• Kyodo


A Japanese woman and Chinese man accused of stealing genetic information from a Harvard Medical School lab where they both worked as researchers are married, an attorney told Kyodo News on Tuesday.

Jeffrey Denner, a lawyer representing 30-year-old Zhu Jiangyu, confirmed his client is married to 32-year-old Kayoko Kinbara.

The couple met at the lab in question, where they both worked on the development of drugs to control organ rejection and studied genes that regulate enzymes in the heart, brain and immune systems.

The lab is in the school’s cell biology department.

After quitting their jobs at the lab, they moved to Texas, where they began working at the University of Texas Health Science Center. They allegedly transported information and materials to the center from the Harvard lab.

After working in Texas until summer 2000, Zhu later landed a job as a research associate in the biology department at the University of California, San Diego, where he was hired to work from January 2001 through January 2003.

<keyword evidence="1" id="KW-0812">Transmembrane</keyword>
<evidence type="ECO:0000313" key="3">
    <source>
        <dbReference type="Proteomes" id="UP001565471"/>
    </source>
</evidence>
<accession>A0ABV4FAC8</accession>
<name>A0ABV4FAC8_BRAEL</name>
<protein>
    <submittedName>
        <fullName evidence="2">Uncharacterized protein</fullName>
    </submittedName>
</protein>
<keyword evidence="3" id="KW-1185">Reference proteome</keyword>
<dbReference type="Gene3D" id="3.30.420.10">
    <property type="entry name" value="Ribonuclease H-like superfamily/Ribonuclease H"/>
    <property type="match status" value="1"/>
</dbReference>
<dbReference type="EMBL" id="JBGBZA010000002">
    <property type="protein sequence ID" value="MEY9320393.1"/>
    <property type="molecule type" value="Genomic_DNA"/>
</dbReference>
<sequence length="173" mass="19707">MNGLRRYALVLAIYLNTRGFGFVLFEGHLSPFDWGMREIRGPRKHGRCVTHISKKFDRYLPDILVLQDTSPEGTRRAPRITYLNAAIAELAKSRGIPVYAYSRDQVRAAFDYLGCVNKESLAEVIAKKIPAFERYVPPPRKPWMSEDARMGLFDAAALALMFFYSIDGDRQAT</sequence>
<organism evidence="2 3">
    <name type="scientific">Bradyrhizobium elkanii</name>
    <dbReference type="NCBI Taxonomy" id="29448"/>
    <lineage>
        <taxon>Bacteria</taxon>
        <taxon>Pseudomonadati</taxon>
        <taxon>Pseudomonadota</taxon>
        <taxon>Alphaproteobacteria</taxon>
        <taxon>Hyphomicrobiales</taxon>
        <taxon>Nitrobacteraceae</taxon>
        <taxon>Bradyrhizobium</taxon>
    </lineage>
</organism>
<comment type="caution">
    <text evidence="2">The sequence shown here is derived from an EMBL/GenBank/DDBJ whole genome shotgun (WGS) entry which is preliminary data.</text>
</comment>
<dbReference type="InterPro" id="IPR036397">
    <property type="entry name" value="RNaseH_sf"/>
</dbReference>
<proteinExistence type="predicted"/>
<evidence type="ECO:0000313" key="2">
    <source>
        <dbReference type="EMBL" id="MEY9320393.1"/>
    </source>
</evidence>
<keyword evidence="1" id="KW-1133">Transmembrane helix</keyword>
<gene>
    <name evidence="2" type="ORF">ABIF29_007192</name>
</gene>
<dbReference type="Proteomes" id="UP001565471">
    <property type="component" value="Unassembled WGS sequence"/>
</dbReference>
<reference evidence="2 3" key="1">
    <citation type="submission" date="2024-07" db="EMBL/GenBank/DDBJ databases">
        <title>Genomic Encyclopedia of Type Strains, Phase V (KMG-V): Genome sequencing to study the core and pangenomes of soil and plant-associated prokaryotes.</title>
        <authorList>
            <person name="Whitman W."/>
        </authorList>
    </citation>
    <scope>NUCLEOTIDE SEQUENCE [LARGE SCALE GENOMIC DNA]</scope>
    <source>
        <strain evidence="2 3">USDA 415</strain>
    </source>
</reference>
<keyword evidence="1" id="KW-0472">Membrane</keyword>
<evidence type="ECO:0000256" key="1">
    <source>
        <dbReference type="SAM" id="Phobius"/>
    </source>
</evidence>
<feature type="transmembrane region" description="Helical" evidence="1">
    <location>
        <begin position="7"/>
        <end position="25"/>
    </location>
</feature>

A UCSD official said the pair married last fall and that their parents came in from China and Japan to visit.

Prior to his arrest, Zhu worked under Jean Wang, a professor of biology. Wang said she was saddened by Zhu’s arrest and that he had disclosed to her the circumstances surrounding the dispute at Harvard during an interview in November 2000.

“Before offering Dr. Zhu a position, I spoke with his former supervisor. Because of these discussions, I was under the impression that the legal dispute between Dr. Zhu and Harvard University had been resolved,” Wang said.

“I offered Dr. Zhu a position because I believe in a second chance, especially for young people.”

University officials are currently conducting an administrative review even though Zhu’s research at UCSD was not related to Harvard data.

In addition, officials said that Zhu was closely supervised by Wang and seemed to collaborate well with his peers in the lab.

The couple are scheduled to appear next in court on July 3 and could be extradited to Massachusetts, where they face charges of conspiracy, theft of trade secrets and transportation of stolen property. If convicted, they face a maximum sentence of 25 years in prison and fines of up to $750,000.

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